“The great thing about it was meeting my first roommate there. He was six years older than me and in grad school. It turned out that they had different film schools there, an artsy one and a more conventional one.** I fortuitously moved in with this guy who was making the craziest, most violent, and sexually deviant films I’d ever seen. He completely won over my 18-year-old brain, and pretty soon I was bringing my own sick films to class—people getting assassinated and stuff like that. The dean had a little talk with me, and we both decided that it would be better if I didn’t come back the following year. I was grossing people out, and all I wanted to do was impress my roommate who’s been booted out of film school for doing the same thing. Spike Lee also got booted from the NYU film school, and he’s made some great movies. In my case, I moved to California. I decided that if I was going to be a great director I had to understand actors. And to understand actors, I’d have to become one. I spent a year there, during which I decided to play guitar and be in a band.”
Dulli, like any good front man, never dropped the acting: “I get to dress up and play the assassin again,” he sings in “When We Two Parted,” and time and again, Dulli would typecast himself as the heavy in first-person narratives of dysfunctional, mutually destructive, invidious love. (I am sure the list of film school dropouts-turned-rock stars goes beyond Dulli and Jim Morrison, but I am presently at a loss.)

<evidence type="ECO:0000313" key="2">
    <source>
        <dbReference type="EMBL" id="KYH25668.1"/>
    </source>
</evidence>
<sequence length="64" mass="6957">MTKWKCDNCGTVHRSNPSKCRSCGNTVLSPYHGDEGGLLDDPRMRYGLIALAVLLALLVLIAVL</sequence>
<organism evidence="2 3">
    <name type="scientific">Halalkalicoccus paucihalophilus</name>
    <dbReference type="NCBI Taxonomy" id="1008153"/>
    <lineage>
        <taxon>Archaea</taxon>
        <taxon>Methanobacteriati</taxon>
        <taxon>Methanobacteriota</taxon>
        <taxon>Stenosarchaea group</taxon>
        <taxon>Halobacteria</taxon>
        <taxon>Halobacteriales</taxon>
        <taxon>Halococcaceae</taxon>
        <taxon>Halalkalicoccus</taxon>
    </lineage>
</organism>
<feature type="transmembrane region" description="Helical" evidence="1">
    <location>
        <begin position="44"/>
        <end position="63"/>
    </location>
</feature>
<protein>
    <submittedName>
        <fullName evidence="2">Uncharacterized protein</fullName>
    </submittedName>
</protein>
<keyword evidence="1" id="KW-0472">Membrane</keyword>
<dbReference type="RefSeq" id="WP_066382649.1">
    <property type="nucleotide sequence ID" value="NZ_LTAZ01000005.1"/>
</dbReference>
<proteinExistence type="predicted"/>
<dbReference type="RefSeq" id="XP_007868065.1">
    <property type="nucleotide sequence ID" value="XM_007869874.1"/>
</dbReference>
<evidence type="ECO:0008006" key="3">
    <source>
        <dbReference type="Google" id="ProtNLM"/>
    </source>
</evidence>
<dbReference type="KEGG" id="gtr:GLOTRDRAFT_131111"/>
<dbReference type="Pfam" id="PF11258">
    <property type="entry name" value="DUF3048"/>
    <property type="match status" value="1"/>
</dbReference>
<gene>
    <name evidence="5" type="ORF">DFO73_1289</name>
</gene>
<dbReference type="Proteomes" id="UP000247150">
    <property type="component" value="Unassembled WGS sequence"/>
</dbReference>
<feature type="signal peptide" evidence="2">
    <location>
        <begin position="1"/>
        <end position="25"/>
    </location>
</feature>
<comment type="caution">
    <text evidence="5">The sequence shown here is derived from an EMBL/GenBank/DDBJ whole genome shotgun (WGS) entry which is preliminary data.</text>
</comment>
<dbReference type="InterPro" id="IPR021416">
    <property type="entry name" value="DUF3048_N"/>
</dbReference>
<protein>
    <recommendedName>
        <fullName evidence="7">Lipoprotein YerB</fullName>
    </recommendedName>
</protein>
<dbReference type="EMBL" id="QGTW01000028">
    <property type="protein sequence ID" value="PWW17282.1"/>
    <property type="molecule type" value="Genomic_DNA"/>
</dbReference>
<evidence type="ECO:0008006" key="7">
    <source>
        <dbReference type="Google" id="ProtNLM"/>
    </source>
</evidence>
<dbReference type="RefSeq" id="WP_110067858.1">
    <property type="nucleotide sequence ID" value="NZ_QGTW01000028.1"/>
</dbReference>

Before this bit of self-invention, Dulli was a Catholic boy growing up well north of Cincinnati, in Hamilton, Ohio—also the birthplace of chanteur/cinephile Scott Walker of the Walker Brothers, who has had a career-long engagement with the films of Ingmar Bergman. Dulli’s father was an employee of the Baltimore & Ohio Railroad, and his mother put her earnings from a department-store lingerie counter right into the latest from Motown—the primal combination of lace and wax goes a long way towards explaining Dulli’s later musical output. Of Dulli’s key cinematic influences, we know that he claims to have seen Purple Rain five times the week it came out, and that he can quote Brian De Palma’s Scarface chapter and verse. (The use of the word “hassa” in the Whigs song “Retarded” is a homage.)
The world is yours! The Whigs, after years of paying their dues, were signed to Elektra in the Nevermind aftermath, when panicked A&R men were frantically signing bands for dollar amounts that most of the artists could scarcely hope to recoup given their realistic commercial possibilities. (The textbook example is Interscope Records’ million-dollar advance to Helmet.) This carte blanche environment explains the clause that the Whigs were able to wrangle in their own sweetheart contract, in which Elektra was allegedly called to put up money for a feature-length Dulli-directed film. (I say “allegedly” because Dulli, in interviews, is a chronic bullshitter.)
Dulli referred often enough to his holding the rights to Spoken in Darkness: Small-Town Murder and a Friendship Beyond Death—a 1993 novel by Ann Imbrie which, in synopsis at least, sounds awfully Twin Peaks-ish—that it seems very likely to be true. Various sources have him developing the project along with music-video director Mark Pellington and buddy Ted Demme, nephew of Jonathan and creator of Yo! MTV Raps. Dulli and Demme also report “collaborating on a long-form music video of two of the Whigs’ new songs,” which Demme described as “a short movie à la Sympathy for the Devil.” Neither short nor film ever materialized, though in Demme’s 1996 Beautiful Girls, Dulli and the Whigs do appear as a bar band covering Barry White’s “Can’t Get Enough of Your Love Babe.” Generally, Dulli’s film work has been piecemeal, including a small appearance in Demme’s Monument Ave. and contributing his soul-shriek to the “supergroup” assembled to record the soundtrack for the otherwise unremarkable 1994 Beatles biopic Backbeat, providing the angsty, guttural Lennon parts. Demme’s death in 2002 at age 38 effectively put the kibosh on any future collaboration, though his widow, Amanda, took the photograph that’s on the cover of Do to the Beast.